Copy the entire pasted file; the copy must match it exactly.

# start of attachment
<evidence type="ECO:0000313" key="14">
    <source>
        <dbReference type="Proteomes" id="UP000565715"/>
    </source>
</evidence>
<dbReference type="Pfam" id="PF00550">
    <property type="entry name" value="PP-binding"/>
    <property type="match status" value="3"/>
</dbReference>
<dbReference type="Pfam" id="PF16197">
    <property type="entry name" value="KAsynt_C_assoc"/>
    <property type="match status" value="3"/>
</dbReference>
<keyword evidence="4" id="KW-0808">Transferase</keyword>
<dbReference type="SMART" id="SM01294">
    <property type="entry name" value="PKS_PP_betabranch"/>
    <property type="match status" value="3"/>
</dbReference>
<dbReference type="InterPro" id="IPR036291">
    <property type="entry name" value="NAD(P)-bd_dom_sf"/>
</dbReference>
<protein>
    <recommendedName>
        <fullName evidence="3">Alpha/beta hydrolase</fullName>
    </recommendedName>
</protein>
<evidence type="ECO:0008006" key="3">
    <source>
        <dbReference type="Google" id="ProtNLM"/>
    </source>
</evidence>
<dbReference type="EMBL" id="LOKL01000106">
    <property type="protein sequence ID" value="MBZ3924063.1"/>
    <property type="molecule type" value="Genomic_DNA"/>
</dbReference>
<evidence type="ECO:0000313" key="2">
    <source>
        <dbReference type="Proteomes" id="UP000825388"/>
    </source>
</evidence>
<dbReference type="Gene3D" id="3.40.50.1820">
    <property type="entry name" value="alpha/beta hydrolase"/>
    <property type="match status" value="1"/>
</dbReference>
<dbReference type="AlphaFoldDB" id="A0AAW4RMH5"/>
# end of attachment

<evidence type="ECO:0000313" key="14">
    <source>
        <dbReference type="Proteomes" id="UP000565715"/>
    </source>
</evidence>
<dbReference type="Pfam" id="PF00550">
    <property type="entry name" value="PP-binding"/>
    <property type="match status" value="3"/>
</dbReference>
<dbReference type="Pfam" id="PF16197">
    <property type="entry name" value="KAsynt_C_assoc"/>
    <property type="match status" value="3"/>
</dbReference>
<keyword evidence="4" id="KW-0808">Transferase</keyword>
<dbReference type="SMART" id="SM01294">
    <property type="entry name" value="PKS_PP_betabranch"/>
    <property type="match status" value="3"/>
</dbReference>
<dbReference type="InterPro" id="IPR036291">
    <property type="entry name" value="NAD(P)-bd_dom_sf"/>
</dbReference>
<protein>
    <recommendedName>
        <fullName evidence="3">Alpha/beta hydrolase</fullName>
    </recommendedName>
</protein>
<evidence type="ECO:0008006" key="3">
    <source>
        <dbReference type="Google" id="ProtNLM"/>
    </source>
</evidence>
<dbReference type="EMBL" id="LOKL01000106">
    <property type="protein sequence ID" value="MBZ3924063.1"/>
    <property type="molecule type" value="Genomic_DNA"/>
</dbReference>
<evidence type="ECO:0000313" key="2">
    <source>
        <dbReference type="Proteomes" id="UP000825388"/>
    </source>
</evidence>
<dbReference type="Gene3D" id="3.40.50.1820">
    <property type="entry name" value="alpha/beta hydrolase"/>
    <property type="match status" value="1"/>
</dbReference>
<dbReference type="AlphaFoldDB" id="A0AAW4RMH5"/>